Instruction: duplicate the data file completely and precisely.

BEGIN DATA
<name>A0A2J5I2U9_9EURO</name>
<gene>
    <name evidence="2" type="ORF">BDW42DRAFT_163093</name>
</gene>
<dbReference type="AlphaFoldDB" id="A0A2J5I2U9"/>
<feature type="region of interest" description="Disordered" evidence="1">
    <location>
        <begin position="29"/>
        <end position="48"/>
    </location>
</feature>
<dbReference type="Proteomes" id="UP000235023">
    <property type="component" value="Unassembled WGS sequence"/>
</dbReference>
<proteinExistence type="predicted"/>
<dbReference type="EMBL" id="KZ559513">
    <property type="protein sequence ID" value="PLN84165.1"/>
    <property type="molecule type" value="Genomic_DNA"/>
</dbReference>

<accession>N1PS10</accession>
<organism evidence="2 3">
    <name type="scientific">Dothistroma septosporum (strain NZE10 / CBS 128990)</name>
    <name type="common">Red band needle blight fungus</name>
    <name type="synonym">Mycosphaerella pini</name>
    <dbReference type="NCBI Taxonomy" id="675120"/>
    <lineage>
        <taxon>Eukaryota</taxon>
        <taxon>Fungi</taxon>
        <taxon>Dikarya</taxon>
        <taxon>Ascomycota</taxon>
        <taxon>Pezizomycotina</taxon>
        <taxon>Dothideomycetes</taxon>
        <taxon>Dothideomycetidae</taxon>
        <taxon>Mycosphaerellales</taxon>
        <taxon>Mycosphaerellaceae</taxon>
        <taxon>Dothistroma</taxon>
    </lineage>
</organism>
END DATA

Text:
<name>A0A2J5I2U9_9EURO</name>
<gene>
    <name evidence="2" type="ORF">BDW42DRAFT_163093</name>
</gene>
<dbReference type="AlphaFoldDB" id="A0A2J5I2U9"/>
<feature type="region of interest" description="Disordered" evidence="1">
    <location>
        <begin position="29"/>
        <end position="48"/>
    </location>
</feature>
<dbReference type="Proteomes" id="UP000235023">
    <property type="component" value="Unassembled WGS sequence"/>
</dbReference>
<proteinExistence type="predicted"/>
<dbReference type="EMBL" id="KZ559513">
    <property type="protein sequence ID" value="PLN84165.1"/>
    <property type="molecule type" value="Genomic_DNA"/>
</dbReference>

<accession>N1PS10</accession>
<organism evidence="2 3">
    <name type="scientific">Dothistroma septosporum (strain NZE10 / CBS 128990)</name>
    <name type="common">Red band needle blight fungus</name>
    <name type="synonym">Mycosphaerella pini</name>
    <dbReference type="NCBI Taxonomy" id="675120"/>
    <lineage>
        <taxon>Eukaryota</taxon>
        <taxon>Fungi</taxon>
        <taxon>Dikarya</taxon>
        <taxon>Ascomycota</taxon>
        <taxon>Pezizomycotina</taxon>
        <taxon>Dothideomycetes</taxon>
        <taxon>Dothideomycetidae</taxon>
        <taxon>Mycosphaerellales</taxon>
        <taxon>Mycosphaerellaceae</taxon>
        <taxon>Dothistroma</taxon>
    </lineage>
</organism>